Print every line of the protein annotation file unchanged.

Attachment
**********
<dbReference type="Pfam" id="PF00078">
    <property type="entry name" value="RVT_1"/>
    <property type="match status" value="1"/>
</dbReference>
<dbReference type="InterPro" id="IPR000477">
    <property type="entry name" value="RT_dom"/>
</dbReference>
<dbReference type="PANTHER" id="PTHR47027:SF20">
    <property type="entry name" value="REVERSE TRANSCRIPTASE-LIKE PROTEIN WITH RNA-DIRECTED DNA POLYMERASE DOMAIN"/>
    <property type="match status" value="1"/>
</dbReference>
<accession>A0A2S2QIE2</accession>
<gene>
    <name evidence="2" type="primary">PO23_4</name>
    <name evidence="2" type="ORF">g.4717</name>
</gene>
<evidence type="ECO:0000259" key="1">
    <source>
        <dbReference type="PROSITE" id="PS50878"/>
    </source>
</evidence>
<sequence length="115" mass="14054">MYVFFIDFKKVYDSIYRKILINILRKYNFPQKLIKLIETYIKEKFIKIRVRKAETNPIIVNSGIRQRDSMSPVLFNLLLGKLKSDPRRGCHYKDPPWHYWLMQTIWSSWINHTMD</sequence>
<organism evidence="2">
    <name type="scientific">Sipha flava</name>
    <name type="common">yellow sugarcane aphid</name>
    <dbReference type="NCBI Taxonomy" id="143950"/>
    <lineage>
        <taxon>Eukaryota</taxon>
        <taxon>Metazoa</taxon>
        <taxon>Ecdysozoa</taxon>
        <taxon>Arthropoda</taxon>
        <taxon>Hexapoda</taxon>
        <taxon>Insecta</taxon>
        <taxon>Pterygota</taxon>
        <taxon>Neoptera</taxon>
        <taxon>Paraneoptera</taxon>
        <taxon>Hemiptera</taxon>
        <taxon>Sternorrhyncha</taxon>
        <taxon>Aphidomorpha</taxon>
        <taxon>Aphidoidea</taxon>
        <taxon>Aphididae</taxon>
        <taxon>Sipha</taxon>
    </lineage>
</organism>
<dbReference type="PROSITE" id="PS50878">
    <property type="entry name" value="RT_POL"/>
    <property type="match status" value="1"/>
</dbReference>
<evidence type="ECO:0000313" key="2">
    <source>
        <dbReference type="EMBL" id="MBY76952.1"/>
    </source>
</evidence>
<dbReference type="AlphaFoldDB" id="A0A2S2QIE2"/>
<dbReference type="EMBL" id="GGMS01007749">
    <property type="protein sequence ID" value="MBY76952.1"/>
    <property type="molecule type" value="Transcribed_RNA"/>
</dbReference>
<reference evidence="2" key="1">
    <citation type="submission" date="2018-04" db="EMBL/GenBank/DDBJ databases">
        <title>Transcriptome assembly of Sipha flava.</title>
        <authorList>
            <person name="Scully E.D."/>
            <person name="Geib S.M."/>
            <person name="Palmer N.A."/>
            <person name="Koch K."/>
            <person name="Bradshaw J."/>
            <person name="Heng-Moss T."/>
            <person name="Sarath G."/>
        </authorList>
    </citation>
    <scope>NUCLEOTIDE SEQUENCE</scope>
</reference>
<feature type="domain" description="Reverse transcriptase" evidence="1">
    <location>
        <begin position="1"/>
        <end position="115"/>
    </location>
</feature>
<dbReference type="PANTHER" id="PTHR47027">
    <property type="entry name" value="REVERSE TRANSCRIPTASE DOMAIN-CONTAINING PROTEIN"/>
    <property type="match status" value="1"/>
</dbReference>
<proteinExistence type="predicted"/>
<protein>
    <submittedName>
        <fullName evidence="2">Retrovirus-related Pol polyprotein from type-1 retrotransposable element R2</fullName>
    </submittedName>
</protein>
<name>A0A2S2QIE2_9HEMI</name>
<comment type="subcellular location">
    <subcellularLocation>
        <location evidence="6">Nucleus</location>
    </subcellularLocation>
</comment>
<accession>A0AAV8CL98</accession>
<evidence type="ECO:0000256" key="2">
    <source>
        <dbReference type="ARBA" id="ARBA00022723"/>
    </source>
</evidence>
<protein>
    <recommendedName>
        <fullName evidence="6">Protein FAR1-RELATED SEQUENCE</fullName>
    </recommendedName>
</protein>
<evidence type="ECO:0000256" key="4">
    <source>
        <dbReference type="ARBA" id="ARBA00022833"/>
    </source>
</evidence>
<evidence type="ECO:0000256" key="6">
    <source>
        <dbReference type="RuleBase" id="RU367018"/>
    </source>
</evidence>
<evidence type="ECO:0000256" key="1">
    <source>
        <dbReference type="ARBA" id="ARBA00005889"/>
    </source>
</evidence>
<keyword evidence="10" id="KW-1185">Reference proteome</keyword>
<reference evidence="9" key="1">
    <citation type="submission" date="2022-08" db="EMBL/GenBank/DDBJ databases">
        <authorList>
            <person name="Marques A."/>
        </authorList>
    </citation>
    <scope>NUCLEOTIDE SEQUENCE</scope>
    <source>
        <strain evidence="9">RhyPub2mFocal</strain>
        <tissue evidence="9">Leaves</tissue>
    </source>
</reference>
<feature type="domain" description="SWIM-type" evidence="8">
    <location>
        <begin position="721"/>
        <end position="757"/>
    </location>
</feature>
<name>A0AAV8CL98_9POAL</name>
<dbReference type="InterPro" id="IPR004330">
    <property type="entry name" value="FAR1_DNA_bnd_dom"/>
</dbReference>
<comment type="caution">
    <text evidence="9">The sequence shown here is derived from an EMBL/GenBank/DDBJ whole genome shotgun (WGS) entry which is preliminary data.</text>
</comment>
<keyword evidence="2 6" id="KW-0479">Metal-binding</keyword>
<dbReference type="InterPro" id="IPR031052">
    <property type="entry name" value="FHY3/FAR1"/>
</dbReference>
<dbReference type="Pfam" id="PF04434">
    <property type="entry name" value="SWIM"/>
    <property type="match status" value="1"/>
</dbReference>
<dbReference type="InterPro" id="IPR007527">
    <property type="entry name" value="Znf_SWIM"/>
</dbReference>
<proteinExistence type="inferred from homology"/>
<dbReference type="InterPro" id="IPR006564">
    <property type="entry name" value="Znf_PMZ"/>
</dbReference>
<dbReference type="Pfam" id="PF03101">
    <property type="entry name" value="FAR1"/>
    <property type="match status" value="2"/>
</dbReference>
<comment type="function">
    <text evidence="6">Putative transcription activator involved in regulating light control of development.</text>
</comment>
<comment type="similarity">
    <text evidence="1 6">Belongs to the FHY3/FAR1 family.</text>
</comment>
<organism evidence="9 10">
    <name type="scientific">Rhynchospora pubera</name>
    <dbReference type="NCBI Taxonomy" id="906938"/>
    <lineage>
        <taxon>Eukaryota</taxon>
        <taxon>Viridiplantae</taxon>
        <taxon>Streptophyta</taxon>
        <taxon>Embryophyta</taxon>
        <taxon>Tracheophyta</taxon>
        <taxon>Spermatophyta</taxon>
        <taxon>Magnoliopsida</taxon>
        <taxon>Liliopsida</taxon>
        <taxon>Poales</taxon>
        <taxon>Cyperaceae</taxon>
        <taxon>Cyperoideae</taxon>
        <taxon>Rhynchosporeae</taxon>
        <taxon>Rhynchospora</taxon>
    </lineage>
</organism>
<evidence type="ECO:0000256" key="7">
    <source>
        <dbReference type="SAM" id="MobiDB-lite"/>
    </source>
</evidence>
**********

<dbReference type="Pfam" id="PF00078">
    <property type="entry name" value="RVT_1"/>
    <property type="match status" value="1"/>
</dbReference>
<dbReference type="InterPro" id="IPR000477">
    <property type="entry name" value="RT_dom"/>
</dbReference>
<dbReference type="PANTHER" id="PTHR47027:SF20">
    <property type="entry name" value="REVERSE TRANSCRIPTASE-LIKE PROTEIN WITH RNA-DIRECTED DNA POLYMERASE DOMAIN"/>
    <property type="match status" value="1"/>
</dbReference>
<accession>A0A2S2QIE2</accession>
<gene>
    <name evidence="2" type="primary">PO23_4</name>
    <name evidence="2" type="ORF">g.4717</name>
</gene>
<evidence type="ECO:0000259" key="1">
    <source>
        <dbReference type="PROSITE" id="PS50878"/>
    </source>
</evidence>
<sequence length="115" mass="14054">MYVFFIDFKKVYDSIYRKILINILRKYNFPQKLIKLIETYIKEKFIKIRVRKAETNPIIVNSGIRQRDSMSPVLFNLLLGKLKSDPRRGCHYKDPPWHYWLMQTIWSSWINHTMD</sequence>
<organism evidence="2">
    <name type="scientific">Sipha flava</name>
    <name type="common">yellow sugarcane aphid</name>
    <dbReference type="NCBI Taxonomy" id="143950"/>
    <lineage>
        <taxon>Eukaryota</taxon>
        <taxon>Metazoa</taxon>
        <taxon>Ecdysozoa</taxon>
        <taxon>Arthropoda</taxon>
        <taxon>Hexapoda</taxon>
        <taxon>Insecta</taxon>
        <taxon>Pterygota</taxon>
        <taxon>Neoptera</taxon>
        <taxon>Paraneoptera</taxon>
        <taxon>Hemiptera</taxon>
        <taxon>Sternorrhyncha</taxon>
        <taxon>Aphidomorpha</taxon>
        <taxon>Aphidoidea</taxon>
        <taxon>Aphididae</taxon>
        <taxon>Sipha</taxon>
    </lineage>
</organism>
<dbReference type="PROSITE" id="PS50878">
    <property type="entry name" value="RT_POL"/>
    <property type="match status" value="1"/>
</dbReference>
<evidence type="ECO:0000313" key="2">
    <source>
        <dbReference type="EMBL" id="MBY76952.1"/>
    </source>
</evidence>
<dbReference type="AlphaFoldDB" id="A0A2S2QIE2"/>
<dbReference type="EMBL" id="GGMS01007749">
    <property type="protein sequence ID" value="MBY76952.1"/>
    <property type="molecule type" value="Transcribed_RNA"/>
</dbReference>
<reference evidence="2" key="1">
    <citation type="submission" date="2018-04" db="EMBL/GenBank/DDBJ databases">
        <title>Transcriptome assembly of Sipha flava.</title>
        <authorList>
            <person name="Scully E.D."/>
            <person name="Geib S.M."/>
            <person name="Palmer N.A."/>
            <person name="Koch K."/>
            <person name="Bradshaw J."/>
            <person name="Heng-Moss T."/>
            <person name="Sarath G."/>
        </authorList>
    </citation>
    <scope>NUCLEOTIDE SEQUENCE</scope>
</reference>
<feature type="domain" description="Reverse transcriptase" evidence="1">
    <location>
        <begin position="1"/>
        <end position="115"/>
    </location>
</feature>
<dbReference type="PANTHER" id="PTHR47027">
    <property type="entry name" value="REVERSE TRANSCRIPTASE DOMAIN-CONTAINING PROTEIN"/>
    <property type="match status" value="1"/>
</dbReference>
<proteinExistence type="predicted"/>
<protein>
    <submittedName>
        <fullName evidence="2">Retrovirus-related Pol polyprotein from type-1 retrotransposable element R2</fullName>
    </submittedName>
</protein>
<name>A0A2S2QIE2_9HEMI</name>
<comment type="subcellular location">
    <subcellularLocation>
        <location evidence="6">Nucleus</location>
    </subcellularLocation>
</comment>
<accession>A0AAV8CL98</accession>
<evidence type="ECO:0000256" key="2">
    <source>
        <dbReference type="ARBA" id="ARBA00022723"/>
    </source>
</evidence>
<protein>
    <recommendedName>
        <fullName evidence="6">Protein FAR1-RELATED SEQUENCE</fullName>
    </recommendedName>
</protein>
<evidence type="ECO:0000256" key="4">
    <source>
        <dbReference type="ARBA" id="ARBA00022833"/>
    </source>
</evidence>
<evidence type="ECO:0000256" key="6">
    <source>
        <dbReference type="RuleBase" id="RU367018"/>
    </source>
</evidence>
<evidence type="ECO:0000256" key="1">
    <source>
        <dbReference type="ARBA" id="ARBA00005889"/>
    </source>
</evidence>
<keyword evidence="10" id="KW-1185">Reference proteome</keyword>
<reference evidence="9" key="1">
    <citation type="submission" date="2022-08" db="EMBL/GenBank/DDBJ databases">
        <authorList>
            <person name="Marques A."/>
        </authorList>
    </citation>
    <scope>NUCLEOTIDE SEQUENCE</scope>
    <source>
        <strain evidence="9">RhyPub2mFocal</strain>
        <tissue evidence="9">Leaves</tissue>
    </source>
</reference>
<feature type="domain" description="SWIM-type" evidence="8">
    <location>
        <begin position="721"/>
        <end position="757"/>
    </location>
</feature>
<name>A0AAV8CL98_9POAL</name>
<dbReference type="InterPro" id="IPR004330">
    <property type="entry name" value="FAR1_DNA_bnd_dom"/>
</dbReference>
<comment type="caution">
    <text evidence="9">The sequence shown here is derived from an EMBL/GenBank/DDBJ whole genome shotgun (WGS) entry which is preliminary data.</text>
</comment>
<keyword evidence="2 6" id="KW-0479">Metal-binding</keyword>
<dbReference type="InterPro" id="IPR031052">
    <property type="entry name" value="FHY3/FAR1"/>
</dbReference>
<dbReference type="Pfam" id="PF04434">
    <property type="entry name" value="SWIM"/>
    <property type="match status" value="1"/>
</dbReference>
<dbReference type="InterPro" id="IPR007527">
    <property type="entry name" value="Znf_SWIM"/>
</dbReference>
<proteinExistence type="inferred from homology"/>
<dbReference type="InterPro" id="IPR006564">
    <property type="entry name" value="Znf_PMZ"/>
</dbReference>
<dbReference type="Pfam" id="PF03101">
    <property type="entry name" value="FAR1"/>
    <property type="match status" value="2"/>
</dbReference>
<comment type="function">
    <text evidence="6">Putative transcription activator involved in regulating light control of development.</text>
</comment>
<comment type="similarity">
    <text evidence="1 6">Belongs to the FHY3/FAR1 family.</text>
</comment>
<organism evidence="9 10">
    <name type="scientific">Rhynchospora pubera</name>
    <dbReference type="NCBI Taxonomy" id="906938"/>
    <lineage>
        <taxon>Eukaryota</taxon>
        <taxon>Viridiplantae</taxon>
        <taxon>Streptophyta</taxon>
        <taxon>Embryophyta</taxon>
        <taxon>Tracheophyta</taxon>
        <taxon>Spermatophyta</taxon>
        <taxon>Magnoliopsida</taxon>
        <taxon>Liliopsida</taxon>
        <taxon>Poales</taxon>
        <taxon>Cyperaceae</taxon>
        <taxon>Cyperoideae</taxon>
        <taxon>Rhynchosporeae</taxon>
        <taxon>Rhynchospora</taxon>
    </lineage>
</organism>
<evidence type="ECO:0000256" key="7">
    <source>
        <dbReference type="SAM" id="MobiDB-lite"/>
    </source>
</evidence>